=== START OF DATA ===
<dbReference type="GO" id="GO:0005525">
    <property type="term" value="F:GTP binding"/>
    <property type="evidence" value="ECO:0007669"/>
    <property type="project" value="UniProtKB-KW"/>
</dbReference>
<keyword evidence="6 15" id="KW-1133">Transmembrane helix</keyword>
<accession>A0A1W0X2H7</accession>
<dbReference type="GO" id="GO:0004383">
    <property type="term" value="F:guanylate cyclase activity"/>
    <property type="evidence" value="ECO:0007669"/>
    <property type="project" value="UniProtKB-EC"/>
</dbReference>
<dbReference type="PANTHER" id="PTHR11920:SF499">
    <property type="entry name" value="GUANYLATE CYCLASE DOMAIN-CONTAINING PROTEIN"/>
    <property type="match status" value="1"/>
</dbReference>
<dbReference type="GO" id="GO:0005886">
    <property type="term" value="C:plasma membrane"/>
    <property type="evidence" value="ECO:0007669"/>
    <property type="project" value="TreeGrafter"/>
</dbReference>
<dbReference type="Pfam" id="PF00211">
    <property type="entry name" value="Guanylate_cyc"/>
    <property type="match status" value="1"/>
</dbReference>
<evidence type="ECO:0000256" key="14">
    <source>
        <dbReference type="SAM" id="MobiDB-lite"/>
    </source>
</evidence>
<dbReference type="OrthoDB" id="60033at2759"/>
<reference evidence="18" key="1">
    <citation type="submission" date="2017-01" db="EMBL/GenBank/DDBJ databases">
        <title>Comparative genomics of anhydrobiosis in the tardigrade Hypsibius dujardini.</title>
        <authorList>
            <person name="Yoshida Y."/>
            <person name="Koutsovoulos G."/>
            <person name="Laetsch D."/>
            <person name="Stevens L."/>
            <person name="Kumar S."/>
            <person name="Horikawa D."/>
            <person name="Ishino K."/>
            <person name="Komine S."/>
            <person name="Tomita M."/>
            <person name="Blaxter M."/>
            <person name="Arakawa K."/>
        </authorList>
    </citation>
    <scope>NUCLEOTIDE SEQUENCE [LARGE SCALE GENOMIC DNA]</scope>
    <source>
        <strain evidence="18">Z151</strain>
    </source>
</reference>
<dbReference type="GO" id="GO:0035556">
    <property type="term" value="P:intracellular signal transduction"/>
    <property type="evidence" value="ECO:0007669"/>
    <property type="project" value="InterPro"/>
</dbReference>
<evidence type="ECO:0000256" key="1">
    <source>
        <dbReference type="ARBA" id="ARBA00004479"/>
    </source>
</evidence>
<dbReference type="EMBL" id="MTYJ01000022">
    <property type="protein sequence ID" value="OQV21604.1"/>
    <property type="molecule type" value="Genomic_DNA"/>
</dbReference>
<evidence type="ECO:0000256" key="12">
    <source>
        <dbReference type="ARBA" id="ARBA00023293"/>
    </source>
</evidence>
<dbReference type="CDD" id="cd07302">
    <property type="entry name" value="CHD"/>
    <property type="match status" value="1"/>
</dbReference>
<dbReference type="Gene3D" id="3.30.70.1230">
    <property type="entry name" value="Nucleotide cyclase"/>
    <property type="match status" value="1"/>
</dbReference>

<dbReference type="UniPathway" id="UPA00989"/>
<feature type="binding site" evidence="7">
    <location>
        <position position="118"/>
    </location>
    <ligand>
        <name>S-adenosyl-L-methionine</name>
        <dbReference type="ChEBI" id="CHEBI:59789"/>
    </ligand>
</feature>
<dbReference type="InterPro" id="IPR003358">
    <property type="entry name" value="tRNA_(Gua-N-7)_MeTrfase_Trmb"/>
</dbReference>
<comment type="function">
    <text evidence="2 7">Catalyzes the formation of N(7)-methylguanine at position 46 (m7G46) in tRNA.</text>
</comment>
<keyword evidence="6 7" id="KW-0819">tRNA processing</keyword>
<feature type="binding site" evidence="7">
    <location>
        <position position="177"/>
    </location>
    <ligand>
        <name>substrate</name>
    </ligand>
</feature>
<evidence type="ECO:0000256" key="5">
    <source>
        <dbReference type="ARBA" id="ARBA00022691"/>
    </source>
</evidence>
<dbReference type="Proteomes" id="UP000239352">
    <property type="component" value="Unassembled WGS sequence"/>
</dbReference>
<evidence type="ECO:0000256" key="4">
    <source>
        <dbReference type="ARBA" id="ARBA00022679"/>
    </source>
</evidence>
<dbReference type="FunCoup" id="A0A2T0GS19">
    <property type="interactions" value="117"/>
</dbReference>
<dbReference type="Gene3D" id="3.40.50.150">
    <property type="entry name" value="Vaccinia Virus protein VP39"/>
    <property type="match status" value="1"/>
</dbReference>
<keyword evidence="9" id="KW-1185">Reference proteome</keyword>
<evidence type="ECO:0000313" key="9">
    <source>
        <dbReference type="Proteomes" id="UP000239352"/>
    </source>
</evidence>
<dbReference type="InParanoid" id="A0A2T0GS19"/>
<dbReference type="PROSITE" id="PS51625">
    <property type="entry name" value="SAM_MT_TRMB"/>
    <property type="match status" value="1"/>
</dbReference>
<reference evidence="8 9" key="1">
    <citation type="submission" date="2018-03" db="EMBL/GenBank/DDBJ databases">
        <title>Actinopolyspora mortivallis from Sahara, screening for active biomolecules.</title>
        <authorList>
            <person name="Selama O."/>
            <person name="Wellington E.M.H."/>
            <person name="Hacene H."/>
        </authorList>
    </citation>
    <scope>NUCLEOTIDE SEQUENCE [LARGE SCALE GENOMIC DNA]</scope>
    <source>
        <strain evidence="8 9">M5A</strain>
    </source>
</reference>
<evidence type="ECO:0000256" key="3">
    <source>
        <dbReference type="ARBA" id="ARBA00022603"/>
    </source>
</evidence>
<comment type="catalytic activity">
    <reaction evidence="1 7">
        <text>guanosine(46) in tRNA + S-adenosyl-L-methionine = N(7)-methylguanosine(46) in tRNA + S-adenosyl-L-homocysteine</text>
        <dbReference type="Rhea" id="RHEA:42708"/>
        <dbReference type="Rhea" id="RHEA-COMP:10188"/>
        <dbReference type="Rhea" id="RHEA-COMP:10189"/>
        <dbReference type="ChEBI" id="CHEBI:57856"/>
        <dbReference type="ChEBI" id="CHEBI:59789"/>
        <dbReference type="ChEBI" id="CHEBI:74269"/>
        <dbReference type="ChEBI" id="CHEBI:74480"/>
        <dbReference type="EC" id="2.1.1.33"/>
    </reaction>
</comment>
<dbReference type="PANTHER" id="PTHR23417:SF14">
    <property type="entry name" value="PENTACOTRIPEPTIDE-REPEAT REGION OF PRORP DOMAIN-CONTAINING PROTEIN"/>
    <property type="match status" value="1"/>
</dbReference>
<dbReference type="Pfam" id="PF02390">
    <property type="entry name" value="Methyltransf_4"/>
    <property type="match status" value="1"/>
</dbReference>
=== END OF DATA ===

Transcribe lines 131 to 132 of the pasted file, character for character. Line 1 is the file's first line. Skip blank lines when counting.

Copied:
</evidence>
<dbReference type="InParanoid" id="A0A2T0GS19"/>